“I’m bringing him back to you. This is your baby, not mine. Don’t you put this on me!”
The door does not open.
Sarah places her ear against the wooden surface and strains to hear Mattie’s footsteps inside., hear the creaks her barely one hundred pounds would make. But the baby’s cries do not allow for that.
Sarah kicks at the door and beats it with her fist, beats it hard. “I mean it, Mattie. I ain’t no Mama. You his Mama. Bet he’s got your dimples. Now come get him. Come get him now!”
Mama Bone is a beautiful title for the story about a woman named Sara Creamer who is left to care for the child, a product of an affair between her husband and her dear friend, Sister Mattie. She doesn’t have ‘one good mama bone’ according to her own mother, and yet she has no choice but to come and answer the cries of the abandoned baby. In poverty, she must scramble to raise Emerson Bridge when her husband dies in shame, unable to work, a drunk. With nothing to feed her son, desperation clings. There is shame in her heart that she doesn’t feel good enough as a mother, she isn’t his real Mama. She let the loving, come from Harold Emerson is HIS child, Sara doesn’t feel worthy, she can’t find the natural mothering bone. Her attempt to make a dress with fine material in the hopes of selling it to Luther’s wife is a gamble, but she is desperate to put food in her boy’s belly. Watching her sell is cringe worthy, as much as seeing her steal some food. That is what a real mother does! Sara, a heathen woman who doesn’t go to church, daring to make dresses for Mrs. Dobbins, and now wanting a steer? The nerve!
The only way to feed her son, and pay off debts is to win a competition (Fat Cattle Show and Sale) by purchasing a baby steer from Luther Dobbins. He will come to be their nemesis, as he hungers to keep the champions in his own family with his son LC in the competition. Surely this poor woman isn’t a threat, right? Certainly Sara has no clue what she is doing, nor how to feed the steer but Mama Red is going to come crashing into their lives and back into her baby. Through this animal love, the inborn hunger for the cow to protect and shower her baby with love, Sara will learn how motherly love is measured. The reader also understands through Luther, what love is not and how hunger for always winning can diminish a child. Ike Thrasher is a vital character too that comes into Sara and Emerson’s life, dragging his own terrible past behind him. He wants to help, to be worthy.. it’s interesting how so many characters are trying to reach for worthiness in the eyes of their family, how parents can blindly make their children feel they will never measure up, sometimes with horrific consequences.
While this is about a rural town, the characters are not living simple lives. The novel begins with blood and may well end with it. Everything that happens in between leads to heartbreaking misery and beauty, a strange combination. We are often in our own way, and destroy that which we love. Sara is more than forgiving of others, a shame it takes so long to forgive herself for not being Emerson’s ‘biological’ mother, for not realizing she loves him as much as any mother could love a child they birthed. She doesn’t blame the child for his origins, and she steps up in spite of feeling she isn’t mother material, shamed he may feel unwanted after-all, his mother rejected him and Sara’s own words after his birth were, “I don’t want him.” But as Emerson comes of age, he is such a wonderfully sweet endearing boy that who couldn’t love him like a son? Sara is such a beautiful soul, the wounds to her pride, church going or not, she makes right from the start in mothering Emerson. Then there is LC, whom is pressed to hate Emerson, but just doesn’t- a child can move beyond their parent’s hateful ways. LC and Emerson should be the best of friends, the boy at heart is more a man than his father ever will be. “His father had called them heathens for being unchurched, but LC knew better. He’d felt their hearts. And in his few short years of life, he already knew that’s where all truth lies.” So let not the reader ignore the strength in the awful Luther’s son, LC.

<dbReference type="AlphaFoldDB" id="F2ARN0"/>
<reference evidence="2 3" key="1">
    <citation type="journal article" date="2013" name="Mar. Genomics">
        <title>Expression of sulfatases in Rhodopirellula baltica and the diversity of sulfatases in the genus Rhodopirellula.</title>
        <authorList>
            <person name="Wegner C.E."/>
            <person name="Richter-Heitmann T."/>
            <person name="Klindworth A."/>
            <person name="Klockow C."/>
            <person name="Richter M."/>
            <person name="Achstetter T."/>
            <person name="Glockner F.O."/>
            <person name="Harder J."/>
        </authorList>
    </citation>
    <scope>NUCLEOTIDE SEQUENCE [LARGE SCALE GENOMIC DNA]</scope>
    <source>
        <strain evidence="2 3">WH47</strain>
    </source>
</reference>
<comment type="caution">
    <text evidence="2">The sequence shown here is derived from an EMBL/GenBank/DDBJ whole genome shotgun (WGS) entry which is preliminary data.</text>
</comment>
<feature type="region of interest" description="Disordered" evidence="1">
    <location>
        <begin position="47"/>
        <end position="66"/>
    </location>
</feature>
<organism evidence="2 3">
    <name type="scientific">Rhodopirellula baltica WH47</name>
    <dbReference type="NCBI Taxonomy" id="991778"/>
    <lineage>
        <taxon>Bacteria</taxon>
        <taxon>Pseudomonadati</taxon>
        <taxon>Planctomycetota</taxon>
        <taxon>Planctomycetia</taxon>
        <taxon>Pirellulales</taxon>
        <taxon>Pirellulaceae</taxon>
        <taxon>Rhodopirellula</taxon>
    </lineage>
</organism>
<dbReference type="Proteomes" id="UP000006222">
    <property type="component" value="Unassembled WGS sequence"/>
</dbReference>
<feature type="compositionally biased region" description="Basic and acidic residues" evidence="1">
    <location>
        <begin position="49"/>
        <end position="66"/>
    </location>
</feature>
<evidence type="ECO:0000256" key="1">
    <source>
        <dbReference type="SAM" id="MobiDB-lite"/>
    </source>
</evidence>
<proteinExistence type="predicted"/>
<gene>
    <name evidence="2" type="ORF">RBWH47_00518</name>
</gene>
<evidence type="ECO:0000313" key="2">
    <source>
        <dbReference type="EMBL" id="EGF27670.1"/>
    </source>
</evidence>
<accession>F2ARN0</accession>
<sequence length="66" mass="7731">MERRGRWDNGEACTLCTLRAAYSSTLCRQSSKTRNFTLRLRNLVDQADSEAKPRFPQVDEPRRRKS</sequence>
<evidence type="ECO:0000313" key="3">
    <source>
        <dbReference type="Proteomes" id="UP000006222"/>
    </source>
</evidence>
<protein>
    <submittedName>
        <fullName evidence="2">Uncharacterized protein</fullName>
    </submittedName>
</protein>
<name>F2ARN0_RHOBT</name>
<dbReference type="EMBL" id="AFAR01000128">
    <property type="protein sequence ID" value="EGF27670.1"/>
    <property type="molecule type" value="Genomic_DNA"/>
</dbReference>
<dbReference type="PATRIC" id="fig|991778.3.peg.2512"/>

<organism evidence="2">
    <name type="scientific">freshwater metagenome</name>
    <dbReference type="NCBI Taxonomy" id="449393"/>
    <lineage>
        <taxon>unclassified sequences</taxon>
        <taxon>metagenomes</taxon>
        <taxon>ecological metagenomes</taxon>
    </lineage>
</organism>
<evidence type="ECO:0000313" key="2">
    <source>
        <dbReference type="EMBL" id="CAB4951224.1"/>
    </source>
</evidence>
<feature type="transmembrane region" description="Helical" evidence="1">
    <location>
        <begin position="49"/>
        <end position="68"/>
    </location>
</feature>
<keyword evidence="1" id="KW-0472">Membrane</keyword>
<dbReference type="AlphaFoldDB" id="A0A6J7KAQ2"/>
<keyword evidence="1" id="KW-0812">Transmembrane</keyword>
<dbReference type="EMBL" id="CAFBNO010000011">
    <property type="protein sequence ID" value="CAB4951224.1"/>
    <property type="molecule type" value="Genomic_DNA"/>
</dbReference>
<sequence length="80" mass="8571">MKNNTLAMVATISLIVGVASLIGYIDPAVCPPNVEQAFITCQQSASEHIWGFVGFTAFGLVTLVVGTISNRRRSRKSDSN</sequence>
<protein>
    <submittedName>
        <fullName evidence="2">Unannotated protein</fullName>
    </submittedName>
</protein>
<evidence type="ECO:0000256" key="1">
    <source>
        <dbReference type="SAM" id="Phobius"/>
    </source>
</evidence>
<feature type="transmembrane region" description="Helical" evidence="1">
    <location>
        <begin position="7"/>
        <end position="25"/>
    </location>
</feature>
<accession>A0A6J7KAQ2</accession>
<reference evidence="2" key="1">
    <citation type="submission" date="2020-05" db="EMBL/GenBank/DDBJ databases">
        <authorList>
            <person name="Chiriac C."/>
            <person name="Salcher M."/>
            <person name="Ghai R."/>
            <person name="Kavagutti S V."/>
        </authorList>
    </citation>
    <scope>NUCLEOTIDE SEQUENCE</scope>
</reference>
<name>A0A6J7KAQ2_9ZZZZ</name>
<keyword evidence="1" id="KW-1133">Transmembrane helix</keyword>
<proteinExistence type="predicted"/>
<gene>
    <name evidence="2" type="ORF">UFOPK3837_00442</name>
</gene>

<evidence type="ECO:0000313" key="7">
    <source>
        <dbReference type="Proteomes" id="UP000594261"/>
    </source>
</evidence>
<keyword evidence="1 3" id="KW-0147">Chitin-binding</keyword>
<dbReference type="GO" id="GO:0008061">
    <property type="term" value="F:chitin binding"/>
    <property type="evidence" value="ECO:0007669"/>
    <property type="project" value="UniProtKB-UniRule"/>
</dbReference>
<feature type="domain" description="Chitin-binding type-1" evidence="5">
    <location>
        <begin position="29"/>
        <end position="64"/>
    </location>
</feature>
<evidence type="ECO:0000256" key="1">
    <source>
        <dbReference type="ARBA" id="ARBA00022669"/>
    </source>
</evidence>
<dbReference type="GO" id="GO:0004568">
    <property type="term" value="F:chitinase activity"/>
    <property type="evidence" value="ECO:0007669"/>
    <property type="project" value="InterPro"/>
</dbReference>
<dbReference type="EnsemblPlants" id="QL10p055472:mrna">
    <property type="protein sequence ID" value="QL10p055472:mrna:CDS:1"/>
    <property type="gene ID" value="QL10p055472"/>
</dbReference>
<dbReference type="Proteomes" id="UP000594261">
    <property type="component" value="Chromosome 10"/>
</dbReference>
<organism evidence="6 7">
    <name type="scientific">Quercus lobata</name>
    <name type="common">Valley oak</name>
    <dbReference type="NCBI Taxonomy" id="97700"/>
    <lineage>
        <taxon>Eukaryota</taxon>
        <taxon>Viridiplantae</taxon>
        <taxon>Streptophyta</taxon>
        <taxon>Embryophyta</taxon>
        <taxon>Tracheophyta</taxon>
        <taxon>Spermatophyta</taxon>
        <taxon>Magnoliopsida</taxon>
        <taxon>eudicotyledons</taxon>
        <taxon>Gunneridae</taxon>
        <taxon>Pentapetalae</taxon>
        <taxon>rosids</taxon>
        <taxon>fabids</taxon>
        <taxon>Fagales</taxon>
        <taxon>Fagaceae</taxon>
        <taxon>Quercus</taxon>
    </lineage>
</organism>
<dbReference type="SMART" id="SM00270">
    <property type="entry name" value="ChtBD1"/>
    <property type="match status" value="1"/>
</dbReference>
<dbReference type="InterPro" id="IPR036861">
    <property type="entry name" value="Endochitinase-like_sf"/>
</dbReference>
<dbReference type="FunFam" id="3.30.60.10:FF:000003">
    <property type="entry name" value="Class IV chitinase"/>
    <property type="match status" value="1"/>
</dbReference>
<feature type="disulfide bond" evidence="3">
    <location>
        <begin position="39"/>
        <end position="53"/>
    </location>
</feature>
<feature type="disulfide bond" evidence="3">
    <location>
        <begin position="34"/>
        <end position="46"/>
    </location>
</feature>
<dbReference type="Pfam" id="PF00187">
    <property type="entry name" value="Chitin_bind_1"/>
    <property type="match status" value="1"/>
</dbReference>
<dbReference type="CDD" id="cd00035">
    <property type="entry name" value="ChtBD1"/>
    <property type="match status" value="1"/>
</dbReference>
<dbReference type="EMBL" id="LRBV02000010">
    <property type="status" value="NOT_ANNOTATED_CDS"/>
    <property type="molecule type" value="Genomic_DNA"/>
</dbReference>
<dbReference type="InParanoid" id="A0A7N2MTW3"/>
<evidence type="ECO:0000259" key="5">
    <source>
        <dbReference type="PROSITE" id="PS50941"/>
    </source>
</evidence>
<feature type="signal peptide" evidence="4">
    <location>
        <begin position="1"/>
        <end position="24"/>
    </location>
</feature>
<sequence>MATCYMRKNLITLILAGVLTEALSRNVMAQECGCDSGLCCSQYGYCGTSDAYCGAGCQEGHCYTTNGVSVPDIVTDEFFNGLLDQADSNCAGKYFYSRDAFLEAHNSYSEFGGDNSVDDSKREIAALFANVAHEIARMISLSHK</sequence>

Not all love stories are romantic, some are the love between a mother and her child. One Good Mama Bone moved me as a mother, because there are moments in any mother’s life (biological or not) that we just don’t feel we’re are as good as we can be, that we are hurting our children for being a flawed creature. But that is the very thing that makes us human, we are imperfect. The terrible cruelness of Sara’s own mother in itself is an example, an example of what is lacking, of who not to be. There is always something to learn from any mother. This is quiet southern fiction at it’s best, it requires the characters to grow, but will all of them learn before it’s too late? Some, but not all.
Publication Date: February 14, 2017
Story River Books/ The University Press of South Carolina
Do read the foreword by the author Mary Alice Monroe as well as the acknowledgements, it’s always interesting to discover how a story is born.